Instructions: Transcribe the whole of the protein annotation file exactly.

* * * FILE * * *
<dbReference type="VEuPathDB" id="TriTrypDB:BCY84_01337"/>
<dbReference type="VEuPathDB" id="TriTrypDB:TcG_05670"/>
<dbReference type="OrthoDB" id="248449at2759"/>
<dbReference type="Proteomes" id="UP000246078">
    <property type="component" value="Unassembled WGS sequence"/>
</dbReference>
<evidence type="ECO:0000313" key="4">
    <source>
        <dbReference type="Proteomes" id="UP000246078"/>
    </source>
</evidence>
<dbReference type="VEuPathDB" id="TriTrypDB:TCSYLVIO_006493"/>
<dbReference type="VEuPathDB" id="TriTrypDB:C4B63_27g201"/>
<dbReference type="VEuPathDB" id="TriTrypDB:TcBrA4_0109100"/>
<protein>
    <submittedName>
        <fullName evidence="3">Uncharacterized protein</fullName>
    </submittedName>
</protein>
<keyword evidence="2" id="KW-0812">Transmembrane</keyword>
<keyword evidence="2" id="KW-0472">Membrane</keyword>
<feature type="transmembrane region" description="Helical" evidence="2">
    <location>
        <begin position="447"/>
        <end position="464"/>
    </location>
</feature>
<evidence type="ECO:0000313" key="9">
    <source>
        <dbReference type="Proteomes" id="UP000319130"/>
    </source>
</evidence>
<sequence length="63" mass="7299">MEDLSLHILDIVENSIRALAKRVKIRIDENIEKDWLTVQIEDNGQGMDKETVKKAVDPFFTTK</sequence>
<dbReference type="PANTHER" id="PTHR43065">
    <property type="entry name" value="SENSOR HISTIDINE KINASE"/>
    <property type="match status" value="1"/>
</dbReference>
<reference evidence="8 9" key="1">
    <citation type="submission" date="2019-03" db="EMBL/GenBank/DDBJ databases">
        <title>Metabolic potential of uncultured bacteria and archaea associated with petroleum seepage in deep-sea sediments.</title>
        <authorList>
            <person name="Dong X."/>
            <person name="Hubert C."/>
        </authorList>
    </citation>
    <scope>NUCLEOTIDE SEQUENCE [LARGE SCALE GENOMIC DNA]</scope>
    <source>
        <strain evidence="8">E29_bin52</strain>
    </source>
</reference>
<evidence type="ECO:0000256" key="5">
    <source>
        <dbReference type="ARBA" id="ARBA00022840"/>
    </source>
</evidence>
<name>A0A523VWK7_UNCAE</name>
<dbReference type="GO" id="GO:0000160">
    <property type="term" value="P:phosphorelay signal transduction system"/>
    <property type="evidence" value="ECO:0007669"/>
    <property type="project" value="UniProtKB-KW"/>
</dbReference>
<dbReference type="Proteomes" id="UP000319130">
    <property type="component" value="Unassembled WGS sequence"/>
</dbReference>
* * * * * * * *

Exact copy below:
<dbReference type="VEuPathDB" id="TriTrypDB:BCY84_01337"/>
<dbReference type="VEuPathDB" id="TriTrypDB:TcG_05670"/>
<dbReference type="OrthoDB" id="248449at2759"/>
<dbReference type="Proteomes" id="UP000246078">
    <property type="component" value="Unassembled WGS sequence"/>
</dbReference>
<evidence type="ECO:0000313" key="4">
    <source>
        <dbReference type="Proteomes" id="UP000246078"/>
    </source>
</evidence>
<dbReference type="VEuPathDB" id="TriTrypDB:TCSYLVIO_006493"/>
<dbReference type="VEuPathDB" id="TriTrypDB:C4B63_27g201"/>
<dbReference type="VEuPathDB" id="TriTrypDB:TcBrA4_0109100"/>
<protein>
    <submittedName>
        <fullName evidence="3">Uncharacterized protein</fullName>
    </submittedName>
</protein>
<keyword evidence="2" id="KW-0812">Transmembrane</keyword>
<keyword evidence="2" id="KW-0472">Membrane</keyword>
<feature type="transmembrane region" description="Helical" evidence="2">
    <location>
        <begin position="447"/>
        <end position="464"/>
    </location>
</feature>
<evidence type="ECO:0000313" key="9">
    <source>
        <dbReference type="Proteomes" id="UP000319130"/>
    </source>
</evidence>
<sequence length="63" mass="7299">MEDLSLHILDIVENSIRALAKRVKIRIDENIEKDWLTVQIEDNGQGMDKETVKKAVDPFFTTK</sequence>
<dbReference type="PANTHER" id="PTHR43065">
    <property type="entry name" value="SENSOR HISTIDINE KINASE"/>
    <property type="match status" value="1"/>
</dbReference>
<reference evidence="8 9" key="1">
    <citation type="submission" date="2019-03" db="EMBL/GenBank/DDBJ databases">
        <title>Metabolic potential of uncultured bacteria and archaea associated with petroleum seepage in deep-sea sediments.</title>
        <authorList>
            <person name="Dong X."/>
            <person name="Hubert C."/>
        </authorList>
    </citation>
    <scope>NUCLEOTIDE SEQUENCE [LARGE SCALE GENOMIC DNA]</scope>
    <source>
        <strain evidence="8">E29_bin52</strain>
    </source>
</reference>
<evidence type="ECO:0000256" key="5">
    <source>
        <dbReference type="ARBA" id="ARBA00022840"/>
    </source>
</evidence>
<name>A0A523VWK7_UNCAE</name>
<dbReference type="GO" id="GO:0000160">
    <property type="term" value="P:phosphorelay signal transduction system"/>
    <property type="evidence" value="ECO:0007669"/>
    <property type="project" value="UniProtKB-KW"/>
</dbReference>
<dbReference type="Proteomes" id="UP000319130">
    <property type="component" value="Unassembled WGS sequence"/>
</dbReference>